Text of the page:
Letters to the Editor

Frog in the water

I recall that if you put a frog in a pan of water on the stove, it wont jump out even though it is being cooked and eventually dies.
This reminds me of what the oil companies are doing to us the general public. We are the frogs and they slowly raise the price of oil but unlike the frog in the water, we jump out when the price gets beyond our willingness to purchase fuel. Then the price drops to say the $2.50 level down from the $3.50 level. Then we jump back in the water and the oil companies turn up the heat slowly bringing the price up to say $4, then we jump out and the price goes to $3.50 and we think what a great deal we are getting. Do you see where this is going and has gone?
Possible Solutions.
For our city, county governments, school districts and others with large vehicle fleets purchase used oil heaters (permissible as per Washington DEQ) and burn the used oil to heat your buildings that you would otherwise pay for someone to haul away then you dont have to pay for natural gas, electricity or heating oil.
Purchase diesel vehicles which can run on waste vegetable oil or oil extracted from Canola (Canadian Low Acid) which is a derivative of the mustered plant.
Encourage the school districts in Snohomish County (and all across the U.S.) to work with University Extension offices to grow, harvest and process Canola. Use the product to fuel the diesel vehicles that can burn it (most), sell off the excess to the community. Algae are also a possible source as per a Department of Energy testing program.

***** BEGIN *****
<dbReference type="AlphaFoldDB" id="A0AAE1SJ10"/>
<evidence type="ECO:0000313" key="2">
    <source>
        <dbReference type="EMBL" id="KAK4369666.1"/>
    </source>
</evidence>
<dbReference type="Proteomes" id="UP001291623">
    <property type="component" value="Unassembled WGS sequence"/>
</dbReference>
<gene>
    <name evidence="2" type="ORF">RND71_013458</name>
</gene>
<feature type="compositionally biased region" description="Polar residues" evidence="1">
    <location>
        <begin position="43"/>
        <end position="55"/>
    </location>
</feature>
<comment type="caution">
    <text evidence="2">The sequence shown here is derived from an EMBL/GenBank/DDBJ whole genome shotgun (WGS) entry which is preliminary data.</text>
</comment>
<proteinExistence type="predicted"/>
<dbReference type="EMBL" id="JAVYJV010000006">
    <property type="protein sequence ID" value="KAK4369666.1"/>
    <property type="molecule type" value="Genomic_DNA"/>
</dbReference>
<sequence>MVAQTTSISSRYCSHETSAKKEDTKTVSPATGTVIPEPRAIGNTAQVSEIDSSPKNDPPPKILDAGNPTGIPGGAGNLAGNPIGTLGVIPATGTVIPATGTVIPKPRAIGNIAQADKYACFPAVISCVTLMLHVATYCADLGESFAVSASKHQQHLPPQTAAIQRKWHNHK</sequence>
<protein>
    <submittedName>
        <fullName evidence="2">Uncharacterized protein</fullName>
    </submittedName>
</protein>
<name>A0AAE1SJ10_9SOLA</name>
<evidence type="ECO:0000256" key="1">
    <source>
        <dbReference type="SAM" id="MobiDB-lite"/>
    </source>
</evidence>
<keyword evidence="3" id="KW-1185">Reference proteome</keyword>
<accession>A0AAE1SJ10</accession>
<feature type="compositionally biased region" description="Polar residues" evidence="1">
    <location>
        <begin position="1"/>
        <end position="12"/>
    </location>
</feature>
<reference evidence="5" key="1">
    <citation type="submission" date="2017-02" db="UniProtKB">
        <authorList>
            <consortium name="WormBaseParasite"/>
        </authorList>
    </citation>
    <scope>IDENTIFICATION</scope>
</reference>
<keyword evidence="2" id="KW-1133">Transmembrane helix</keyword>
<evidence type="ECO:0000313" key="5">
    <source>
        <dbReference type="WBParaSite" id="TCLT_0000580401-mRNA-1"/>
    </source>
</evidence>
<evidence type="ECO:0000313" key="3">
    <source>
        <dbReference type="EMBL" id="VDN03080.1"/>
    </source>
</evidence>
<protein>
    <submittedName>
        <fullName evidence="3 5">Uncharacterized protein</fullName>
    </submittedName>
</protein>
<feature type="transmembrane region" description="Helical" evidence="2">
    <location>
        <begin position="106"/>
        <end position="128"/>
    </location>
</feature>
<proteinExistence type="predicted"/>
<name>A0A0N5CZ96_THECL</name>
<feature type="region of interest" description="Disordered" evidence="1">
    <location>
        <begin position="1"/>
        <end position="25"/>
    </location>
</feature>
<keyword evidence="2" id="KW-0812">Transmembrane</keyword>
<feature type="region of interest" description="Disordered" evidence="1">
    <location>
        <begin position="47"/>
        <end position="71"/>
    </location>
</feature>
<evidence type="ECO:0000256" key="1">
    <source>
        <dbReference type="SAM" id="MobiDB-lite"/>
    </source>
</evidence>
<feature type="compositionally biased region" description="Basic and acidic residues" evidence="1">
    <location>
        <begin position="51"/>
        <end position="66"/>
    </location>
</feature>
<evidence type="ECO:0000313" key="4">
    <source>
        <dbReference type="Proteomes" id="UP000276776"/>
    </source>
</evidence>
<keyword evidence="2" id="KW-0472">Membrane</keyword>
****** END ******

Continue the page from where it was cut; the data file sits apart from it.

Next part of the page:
Utilize solar power to the greatest extent possible to include use of LED lighting.
Walk more, carpool and use our limited but existing mass transit system.
Or jump back in the water and wait for the price to go to $7, which will be down $6 and you will think that is a great deal.
These suggested solutions will go a long way to reducing our dependence on petroleum and by doing these things your pocketbook will thank you as will Rudolph Diesel who designed an engine to run on vegetable oil so that farmers could be independent of the petroleum companies. Oh, one last thing what happens if you spill a gallon of petroleum diesel on your front lawn? What happens if you spill a gallon of Canola oil on your front lawn? Hint Canola oil is not a hazardous substance nor is it toxic, nor will it contaminate ground water but it will make your grass greener.
Chris Jones
Arlington

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